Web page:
Livestreams And Drive-Ins Make For Unconventional Easter Sunday
Easter Sunday was celebrated a little differently in North Carolina this year. Pews were empty as most churches shifted their services online or invited parishioners to attend drive-in services while remaining inside their vehicles.
Church-goers rolled down their windows or sat up in the back of their pickups at the drive-in service at New Life Church of Jesus Christ. There were no pews, just rows of cars in a grassy field with a shipping container stage.
Karen Vukelich and her husband are youth pastors at the church. They parked their Nissan Rogue up front, where they could wave to people walking to the porta-johns or hanging out their sunroofs.
"There's just something about being together, even if were in our cars and we're distancing, that nothing compares to," said Vukelich.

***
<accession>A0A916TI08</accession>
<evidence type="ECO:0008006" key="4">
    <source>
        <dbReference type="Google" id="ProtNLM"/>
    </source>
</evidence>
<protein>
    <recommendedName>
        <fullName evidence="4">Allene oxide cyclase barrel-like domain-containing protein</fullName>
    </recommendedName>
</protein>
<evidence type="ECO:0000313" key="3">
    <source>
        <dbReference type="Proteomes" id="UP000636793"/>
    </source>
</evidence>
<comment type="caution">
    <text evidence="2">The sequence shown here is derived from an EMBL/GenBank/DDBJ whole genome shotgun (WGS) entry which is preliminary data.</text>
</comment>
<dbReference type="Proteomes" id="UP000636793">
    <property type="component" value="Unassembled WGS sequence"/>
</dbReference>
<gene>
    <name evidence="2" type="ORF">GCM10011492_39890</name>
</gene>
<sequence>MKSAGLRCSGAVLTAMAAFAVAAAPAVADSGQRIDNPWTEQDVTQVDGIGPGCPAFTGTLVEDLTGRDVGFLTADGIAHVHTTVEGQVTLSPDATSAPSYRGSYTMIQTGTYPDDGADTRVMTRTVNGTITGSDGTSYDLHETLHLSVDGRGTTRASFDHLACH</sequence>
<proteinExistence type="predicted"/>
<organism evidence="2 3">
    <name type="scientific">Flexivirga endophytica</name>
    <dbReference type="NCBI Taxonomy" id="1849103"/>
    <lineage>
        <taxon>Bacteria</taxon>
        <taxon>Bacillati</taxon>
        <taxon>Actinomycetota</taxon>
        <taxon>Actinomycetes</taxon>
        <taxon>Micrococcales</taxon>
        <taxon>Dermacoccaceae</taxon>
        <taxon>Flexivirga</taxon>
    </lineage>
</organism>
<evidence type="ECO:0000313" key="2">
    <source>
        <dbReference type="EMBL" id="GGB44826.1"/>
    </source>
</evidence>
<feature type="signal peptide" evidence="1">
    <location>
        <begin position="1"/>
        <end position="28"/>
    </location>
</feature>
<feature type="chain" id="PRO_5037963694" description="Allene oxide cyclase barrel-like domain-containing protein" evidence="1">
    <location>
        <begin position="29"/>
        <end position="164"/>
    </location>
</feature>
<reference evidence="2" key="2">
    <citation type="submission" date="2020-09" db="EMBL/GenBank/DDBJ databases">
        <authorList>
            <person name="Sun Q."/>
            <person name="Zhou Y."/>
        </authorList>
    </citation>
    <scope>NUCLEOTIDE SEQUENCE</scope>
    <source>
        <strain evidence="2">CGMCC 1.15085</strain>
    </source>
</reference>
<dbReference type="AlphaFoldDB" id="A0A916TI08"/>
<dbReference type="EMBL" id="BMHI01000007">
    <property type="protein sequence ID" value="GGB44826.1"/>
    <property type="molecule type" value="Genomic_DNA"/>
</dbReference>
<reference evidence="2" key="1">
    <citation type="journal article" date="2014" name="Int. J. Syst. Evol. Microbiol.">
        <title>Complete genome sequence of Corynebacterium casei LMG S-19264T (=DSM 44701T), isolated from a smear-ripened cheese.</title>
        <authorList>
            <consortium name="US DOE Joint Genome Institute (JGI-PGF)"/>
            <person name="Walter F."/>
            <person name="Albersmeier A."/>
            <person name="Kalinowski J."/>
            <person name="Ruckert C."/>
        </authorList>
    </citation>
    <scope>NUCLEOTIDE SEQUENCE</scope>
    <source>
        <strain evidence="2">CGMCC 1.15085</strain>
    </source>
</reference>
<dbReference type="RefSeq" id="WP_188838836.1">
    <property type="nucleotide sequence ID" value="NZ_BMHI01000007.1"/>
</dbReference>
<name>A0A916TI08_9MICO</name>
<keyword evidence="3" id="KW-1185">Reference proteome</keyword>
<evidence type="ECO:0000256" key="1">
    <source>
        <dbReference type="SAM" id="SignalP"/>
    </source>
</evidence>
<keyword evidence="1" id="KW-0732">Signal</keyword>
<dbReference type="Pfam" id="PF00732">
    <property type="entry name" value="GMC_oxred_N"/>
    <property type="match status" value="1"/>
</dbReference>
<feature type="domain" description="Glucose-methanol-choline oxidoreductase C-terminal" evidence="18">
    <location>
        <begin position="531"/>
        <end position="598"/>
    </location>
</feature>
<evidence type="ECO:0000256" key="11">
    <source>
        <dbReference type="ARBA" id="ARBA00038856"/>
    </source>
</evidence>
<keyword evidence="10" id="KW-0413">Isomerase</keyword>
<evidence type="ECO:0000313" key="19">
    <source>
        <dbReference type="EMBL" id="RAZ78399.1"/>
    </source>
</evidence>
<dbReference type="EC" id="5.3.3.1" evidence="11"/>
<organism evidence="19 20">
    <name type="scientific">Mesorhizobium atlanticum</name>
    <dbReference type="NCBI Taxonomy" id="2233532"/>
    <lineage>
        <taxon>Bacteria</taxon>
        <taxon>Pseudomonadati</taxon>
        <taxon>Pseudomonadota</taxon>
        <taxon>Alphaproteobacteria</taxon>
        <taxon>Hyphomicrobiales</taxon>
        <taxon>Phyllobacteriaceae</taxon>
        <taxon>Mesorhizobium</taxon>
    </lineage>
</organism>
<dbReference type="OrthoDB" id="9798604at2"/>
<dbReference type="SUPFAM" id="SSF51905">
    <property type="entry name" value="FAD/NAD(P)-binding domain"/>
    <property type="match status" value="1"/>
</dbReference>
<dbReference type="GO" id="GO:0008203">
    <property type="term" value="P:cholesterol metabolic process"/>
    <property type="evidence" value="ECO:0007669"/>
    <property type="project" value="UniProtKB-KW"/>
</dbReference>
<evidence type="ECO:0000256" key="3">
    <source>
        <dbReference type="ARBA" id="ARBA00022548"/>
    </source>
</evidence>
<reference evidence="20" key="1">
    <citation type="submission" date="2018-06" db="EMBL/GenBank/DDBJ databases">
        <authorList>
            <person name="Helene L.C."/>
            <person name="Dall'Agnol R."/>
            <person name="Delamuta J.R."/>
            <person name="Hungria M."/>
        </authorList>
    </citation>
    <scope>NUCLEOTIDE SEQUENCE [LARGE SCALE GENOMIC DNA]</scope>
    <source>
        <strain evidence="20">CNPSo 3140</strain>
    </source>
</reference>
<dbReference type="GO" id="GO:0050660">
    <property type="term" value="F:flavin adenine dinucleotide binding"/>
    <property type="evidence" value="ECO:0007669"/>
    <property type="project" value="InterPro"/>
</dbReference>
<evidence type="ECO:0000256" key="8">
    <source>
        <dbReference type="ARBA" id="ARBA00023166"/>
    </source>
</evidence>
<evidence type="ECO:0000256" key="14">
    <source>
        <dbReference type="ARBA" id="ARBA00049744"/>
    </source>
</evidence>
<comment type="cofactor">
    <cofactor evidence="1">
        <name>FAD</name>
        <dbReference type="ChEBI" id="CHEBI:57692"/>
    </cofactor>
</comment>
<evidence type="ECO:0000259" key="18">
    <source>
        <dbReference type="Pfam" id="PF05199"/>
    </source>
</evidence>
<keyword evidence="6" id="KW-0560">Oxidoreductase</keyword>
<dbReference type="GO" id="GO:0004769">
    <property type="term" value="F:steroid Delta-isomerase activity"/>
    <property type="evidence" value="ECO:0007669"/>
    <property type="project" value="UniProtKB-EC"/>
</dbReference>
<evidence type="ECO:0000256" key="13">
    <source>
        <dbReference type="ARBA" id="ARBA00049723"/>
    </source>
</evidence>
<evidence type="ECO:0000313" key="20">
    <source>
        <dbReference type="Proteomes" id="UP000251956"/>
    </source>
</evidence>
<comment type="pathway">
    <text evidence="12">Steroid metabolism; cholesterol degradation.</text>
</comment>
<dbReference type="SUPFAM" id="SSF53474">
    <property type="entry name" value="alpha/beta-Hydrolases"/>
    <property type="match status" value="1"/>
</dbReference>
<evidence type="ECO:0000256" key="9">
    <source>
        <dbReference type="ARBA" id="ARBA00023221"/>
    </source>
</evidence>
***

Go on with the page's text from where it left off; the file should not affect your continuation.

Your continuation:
Pedro Fequiere normally volunteers as a church usher, but this year, he was helping direct traffic in gloves and a face mask.
"This is all new to us," he said as he helped motion cars into neat, spaced-out rows. "It's different. Everything's different nowadays."
There had been some question as to whether drive-in services would be allowed under North Carolina's stay-at-home order. Police in Wilmington had initally warned churches that drive-in services would be considered a violation of the order, but then changed course, writing on Facebook that the governor's office clarified drive-in services would be allowed as long as people remained isolated inside their cars.
Sheriff's deputies were standing by at the service in Concord, and no incidents were reported.
The Catholic Diocese of Charlotte opted to livestream its Easter Mass, with Bishop Peter Jugis leading the virtual worship service.
Charlotte Mayor Vi Lyles also spent Easter Sunday worshipping from afar.
The mayor addressed her fellow congregants at Friendship Missionary Baptist Church in a video posted on Saturday, thanking them for staying home Sunday morning and attending the Easter service virtually.